And now, they're coming for your Social Security money - they want your fucking retirement money - they want it back - so they can give it to their criminal friends on Wall Street. And you know something? They'll get it. They'll get it all from you sooner or later. Because they own this fucking place. It's a Big Club: and you're not in it.
In which TechCrunch tells us about their browser stats. It’s sort of moderately amazing that Chrome is (already) edging out Firefox, but what I find most astounding, the thing that 2003 me would not have believed at all, is that Safari is third. Even more amazing: the article notes that 10% of Safari’s score is coming from the Mobile Safari variant, meaning iOS devices like iPhone and iPad.
tl;dr: Mobile Safari is now within striking distance of IE, and Safari as a whole is cleaning its clock, at least within the obviously gadget-obsessed demographic that reads the source. Let’s all pause to reflect on that for a few moments, because it’s fairly incredible, especially when you count the number of sites (and tech-support scripts) out there still “optimized” for IE6.
"the much more important question is why Microsoft, America’s most famous and prosperous technology company, no longer brings us the future"
— Dick Brass, a vice president at Microsoft from 1997 to 2004, who seems to think that Microsoft at one time did “bring us the future” as opposed to bring us lightly re-warmed ideas stolen from somebody else and grafted onto a vertical monopoly made possible through ruthless, anti-competitive techniques found to be illegal time and time again. Honestly, where would Microsoft be without an Apple or VisiCalc out there to crib ideas from and a IBM-derived business equipment monopoly to inhabit, corrode, and ultimately seize from the software flank (IBM’s maginot line being hardware, natch)? Not where it is today, I can tell you that much.
Gruber (and others) muse that Microsoft’s competition for Windows 7 customers is with its own Windows XP and with apathy. Most notably: not with Apple/Macintosh. Which is true. Apple has repeatedly stated through words and actions that they have no particular interest in the sub-$500 PC market. They barely have an interest in the sub-$1000 market. True, Apple has a few “hobby” projects in that space, but not a major business push.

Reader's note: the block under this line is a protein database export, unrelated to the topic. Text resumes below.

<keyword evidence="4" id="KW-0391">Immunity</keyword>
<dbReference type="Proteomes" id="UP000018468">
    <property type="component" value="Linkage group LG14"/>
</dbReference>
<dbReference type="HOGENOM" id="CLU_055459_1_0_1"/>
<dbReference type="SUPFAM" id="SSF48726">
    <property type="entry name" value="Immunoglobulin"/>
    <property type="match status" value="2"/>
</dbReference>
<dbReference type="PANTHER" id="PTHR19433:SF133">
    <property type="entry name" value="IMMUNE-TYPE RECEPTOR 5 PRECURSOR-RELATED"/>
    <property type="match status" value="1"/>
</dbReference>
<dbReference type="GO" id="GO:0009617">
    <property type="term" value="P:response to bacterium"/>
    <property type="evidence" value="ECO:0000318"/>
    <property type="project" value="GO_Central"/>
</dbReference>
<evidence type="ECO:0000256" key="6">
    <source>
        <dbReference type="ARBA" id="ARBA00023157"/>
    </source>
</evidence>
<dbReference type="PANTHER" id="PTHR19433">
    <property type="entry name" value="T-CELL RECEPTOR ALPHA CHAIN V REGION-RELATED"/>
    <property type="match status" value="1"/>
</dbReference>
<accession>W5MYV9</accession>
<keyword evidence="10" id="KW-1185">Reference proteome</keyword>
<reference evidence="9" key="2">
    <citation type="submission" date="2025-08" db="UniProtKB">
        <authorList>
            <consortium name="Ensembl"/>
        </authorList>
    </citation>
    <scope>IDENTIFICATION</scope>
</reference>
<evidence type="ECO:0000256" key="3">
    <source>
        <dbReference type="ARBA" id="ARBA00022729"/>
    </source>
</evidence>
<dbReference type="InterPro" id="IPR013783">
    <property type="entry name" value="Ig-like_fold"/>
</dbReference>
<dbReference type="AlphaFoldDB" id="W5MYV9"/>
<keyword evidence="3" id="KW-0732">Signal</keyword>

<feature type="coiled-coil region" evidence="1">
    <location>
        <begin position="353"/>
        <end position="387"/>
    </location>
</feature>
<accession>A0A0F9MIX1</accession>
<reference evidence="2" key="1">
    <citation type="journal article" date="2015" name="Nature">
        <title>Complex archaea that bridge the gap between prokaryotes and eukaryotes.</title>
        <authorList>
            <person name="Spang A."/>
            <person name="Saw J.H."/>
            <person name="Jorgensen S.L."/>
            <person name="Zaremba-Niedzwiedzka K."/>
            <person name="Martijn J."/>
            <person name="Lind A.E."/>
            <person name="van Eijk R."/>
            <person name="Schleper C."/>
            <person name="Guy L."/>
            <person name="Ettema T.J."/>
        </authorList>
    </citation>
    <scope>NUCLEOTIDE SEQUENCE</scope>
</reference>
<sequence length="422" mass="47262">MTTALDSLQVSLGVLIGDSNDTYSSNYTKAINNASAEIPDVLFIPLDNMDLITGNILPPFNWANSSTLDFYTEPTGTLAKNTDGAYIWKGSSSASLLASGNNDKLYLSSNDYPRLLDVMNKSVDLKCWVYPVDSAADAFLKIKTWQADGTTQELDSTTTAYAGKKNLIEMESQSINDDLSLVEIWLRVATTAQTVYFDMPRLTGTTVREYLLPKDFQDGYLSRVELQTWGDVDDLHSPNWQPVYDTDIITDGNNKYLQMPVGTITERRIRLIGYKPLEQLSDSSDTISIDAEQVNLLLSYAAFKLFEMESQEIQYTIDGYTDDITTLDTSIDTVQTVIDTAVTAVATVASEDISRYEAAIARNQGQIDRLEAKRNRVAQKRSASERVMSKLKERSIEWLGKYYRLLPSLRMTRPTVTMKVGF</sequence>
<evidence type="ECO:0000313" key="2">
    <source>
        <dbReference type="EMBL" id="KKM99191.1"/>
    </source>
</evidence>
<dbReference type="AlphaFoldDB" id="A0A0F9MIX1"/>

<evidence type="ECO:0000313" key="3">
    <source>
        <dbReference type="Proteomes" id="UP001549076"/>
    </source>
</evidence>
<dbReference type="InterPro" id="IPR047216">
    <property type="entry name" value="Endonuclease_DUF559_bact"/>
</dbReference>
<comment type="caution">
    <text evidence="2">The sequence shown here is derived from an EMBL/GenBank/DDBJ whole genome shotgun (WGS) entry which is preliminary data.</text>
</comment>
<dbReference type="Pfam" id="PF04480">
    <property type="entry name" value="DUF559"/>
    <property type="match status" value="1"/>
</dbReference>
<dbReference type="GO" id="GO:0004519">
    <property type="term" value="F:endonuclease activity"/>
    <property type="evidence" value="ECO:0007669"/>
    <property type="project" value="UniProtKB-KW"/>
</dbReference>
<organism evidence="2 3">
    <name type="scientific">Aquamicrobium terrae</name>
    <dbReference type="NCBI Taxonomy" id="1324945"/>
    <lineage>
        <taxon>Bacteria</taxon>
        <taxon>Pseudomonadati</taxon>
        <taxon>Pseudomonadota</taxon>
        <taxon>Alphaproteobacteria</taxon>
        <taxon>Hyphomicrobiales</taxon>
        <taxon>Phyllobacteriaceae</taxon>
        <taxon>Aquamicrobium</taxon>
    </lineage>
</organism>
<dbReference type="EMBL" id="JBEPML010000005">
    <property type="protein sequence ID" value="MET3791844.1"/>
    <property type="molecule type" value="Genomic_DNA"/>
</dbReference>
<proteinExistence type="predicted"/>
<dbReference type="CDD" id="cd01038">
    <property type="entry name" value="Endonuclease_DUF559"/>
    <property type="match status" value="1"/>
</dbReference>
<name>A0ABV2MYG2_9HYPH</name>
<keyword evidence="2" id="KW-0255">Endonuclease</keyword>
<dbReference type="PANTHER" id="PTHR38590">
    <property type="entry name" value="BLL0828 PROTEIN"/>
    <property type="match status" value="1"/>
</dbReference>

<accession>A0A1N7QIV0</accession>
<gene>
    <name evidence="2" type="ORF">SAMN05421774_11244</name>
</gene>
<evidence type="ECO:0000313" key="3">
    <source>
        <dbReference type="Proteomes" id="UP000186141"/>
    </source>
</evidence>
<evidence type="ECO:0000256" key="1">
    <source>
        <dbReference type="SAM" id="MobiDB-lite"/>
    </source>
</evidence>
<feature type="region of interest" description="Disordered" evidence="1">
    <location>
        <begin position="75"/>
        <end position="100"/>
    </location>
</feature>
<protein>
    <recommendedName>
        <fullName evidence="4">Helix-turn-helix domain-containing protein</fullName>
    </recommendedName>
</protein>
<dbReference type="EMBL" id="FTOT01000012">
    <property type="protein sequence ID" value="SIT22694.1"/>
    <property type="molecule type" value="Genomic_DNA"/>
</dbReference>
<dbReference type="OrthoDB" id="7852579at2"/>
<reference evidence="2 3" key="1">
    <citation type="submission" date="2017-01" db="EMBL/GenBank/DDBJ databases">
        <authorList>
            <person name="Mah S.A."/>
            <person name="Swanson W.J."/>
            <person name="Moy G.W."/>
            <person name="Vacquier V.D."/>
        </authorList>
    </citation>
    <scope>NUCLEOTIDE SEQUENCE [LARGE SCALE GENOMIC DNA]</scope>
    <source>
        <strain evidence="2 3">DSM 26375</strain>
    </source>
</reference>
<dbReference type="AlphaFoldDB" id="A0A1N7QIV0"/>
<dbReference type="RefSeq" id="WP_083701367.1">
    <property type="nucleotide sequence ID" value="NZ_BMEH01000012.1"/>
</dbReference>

But, and it’s a big but: the other end of an orthogonal relationship is the collision point. What happens when there’s sufficient processing power to do the vast majority of cheap-PC stuff on a phone or tablet? Microsoft’s continuing failure in this market is as obvious as Apple’s ongoing and growing success in it. True, you’re never going to word process on an iPhone, but a tablet: could be. Like many, I’ve already found an iPhone sufficient for huge swaths of what I formerly used laptops for while traveling. For many business travelers, it’s probably already there. A truly functional tablet could well eliminate most folks’ entire need for a laptop; certainly, the net-book industry would close almost overnight.
So it seems likely then that Microsoft (and the cheap PC market) will be utterly decimated when Apple (or somebody else) solves the tablet market. Think it through: a wildly successful tablet (or an iPhone type device with far greater capabilities that that of today) would obviate the need for a “real” laptop, would also neuter the crap experience of the cheap PC; who would want a table-bound POS when you could have a doodad in your lap that does everything said POS does and more, only with real usability and ease. Such a development would leave only the high-end market for people that need serious computing power or some other fairly specific, high-end task like a giant monitor. Microsoft is in precisely none of those spaces. Apple is in all of them, and not just in: they’re dominating and defining them in a way that makes follow-on innovation seem more like poor imitation, and gaining a foothold is that much more difficult. Curious that the only one they’re not in is the one they publicly disregard while (quietly) planning to destroy… almost like there’s a plan afoot.
Say goodbye to the iPod Touch: Microsoft’s Zune HD is simply better in every way. Want to play chess? We think you’ll enjoy this 30-second full video commercial before that application opens. Whoops, email arrived? We think you’ll enjoy another commercial while you switch to that view and another one when you’re ready to switch back. It’s what we think today’s demanding consumer wants, no, demands.
How can Apple hope to compete against this sort of usability? It’s unpossible.